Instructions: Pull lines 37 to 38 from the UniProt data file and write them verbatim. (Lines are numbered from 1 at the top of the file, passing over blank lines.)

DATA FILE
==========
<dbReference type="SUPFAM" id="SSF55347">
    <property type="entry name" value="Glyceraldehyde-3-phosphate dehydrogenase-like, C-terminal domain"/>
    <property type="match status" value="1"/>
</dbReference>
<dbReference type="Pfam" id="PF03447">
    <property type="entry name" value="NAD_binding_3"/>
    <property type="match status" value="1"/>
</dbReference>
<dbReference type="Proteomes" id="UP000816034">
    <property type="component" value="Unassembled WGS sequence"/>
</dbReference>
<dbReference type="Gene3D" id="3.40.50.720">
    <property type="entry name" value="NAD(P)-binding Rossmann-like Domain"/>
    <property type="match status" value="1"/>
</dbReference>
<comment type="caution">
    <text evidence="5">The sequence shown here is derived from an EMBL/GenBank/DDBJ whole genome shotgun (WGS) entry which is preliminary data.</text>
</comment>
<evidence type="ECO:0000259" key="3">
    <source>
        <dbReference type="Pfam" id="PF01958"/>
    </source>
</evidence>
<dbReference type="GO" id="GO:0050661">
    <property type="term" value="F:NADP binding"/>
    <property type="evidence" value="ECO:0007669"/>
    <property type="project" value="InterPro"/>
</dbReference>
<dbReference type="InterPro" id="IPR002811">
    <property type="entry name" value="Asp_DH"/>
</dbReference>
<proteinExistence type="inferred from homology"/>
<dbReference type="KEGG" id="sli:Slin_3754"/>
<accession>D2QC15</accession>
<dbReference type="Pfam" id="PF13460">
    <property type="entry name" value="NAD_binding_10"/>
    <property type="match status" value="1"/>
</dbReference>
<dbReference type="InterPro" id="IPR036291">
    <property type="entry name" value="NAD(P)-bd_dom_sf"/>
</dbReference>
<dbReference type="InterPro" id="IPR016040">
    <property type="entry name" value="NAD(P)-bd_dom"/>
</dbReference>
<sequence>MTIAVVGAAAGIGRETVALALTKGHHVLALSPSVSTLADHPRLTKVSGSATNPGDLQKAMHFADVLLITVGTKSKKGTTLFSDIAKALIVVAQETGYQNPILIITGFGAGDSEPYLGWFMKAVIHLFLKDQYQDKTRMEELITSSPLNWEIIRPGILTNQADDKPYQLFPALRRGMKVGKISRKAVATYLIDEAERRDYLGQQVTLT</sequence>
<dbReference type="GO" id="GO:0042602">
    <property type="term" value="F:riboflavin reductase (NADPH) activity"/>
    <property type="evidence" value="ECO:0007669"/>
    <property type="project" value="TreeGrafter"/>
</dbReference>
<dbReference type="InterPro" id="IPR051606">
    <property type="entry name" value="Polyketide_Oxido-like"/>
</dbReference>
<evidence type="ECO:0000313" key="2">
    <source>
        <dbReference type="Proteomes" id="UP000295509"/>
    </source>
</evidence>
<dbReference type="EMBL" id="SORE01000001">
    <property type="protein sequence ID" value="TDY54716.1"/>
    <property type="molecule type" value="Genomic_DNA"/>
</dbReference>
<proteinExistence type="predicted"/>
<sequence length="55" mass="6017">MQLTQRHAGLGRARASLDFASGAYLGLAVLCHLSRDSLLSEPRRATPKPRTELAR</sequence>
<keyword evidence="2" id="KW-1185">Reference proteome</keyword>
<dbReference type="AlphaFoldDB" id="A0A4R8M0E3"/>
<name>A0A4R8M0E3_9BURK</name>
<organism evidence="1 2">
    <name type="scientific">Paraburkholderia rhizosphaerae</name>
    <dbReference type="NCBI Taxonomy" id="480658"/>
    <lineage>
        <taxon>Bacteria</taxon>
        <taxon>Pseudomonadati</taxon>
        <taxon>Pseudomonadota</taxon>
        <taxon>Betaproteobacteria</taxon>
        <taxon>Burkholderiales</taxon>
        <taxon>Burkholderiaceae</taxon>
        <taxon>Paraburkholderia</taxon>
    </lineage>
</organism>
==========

    <property type="match status" value="1"/>
</dbReference>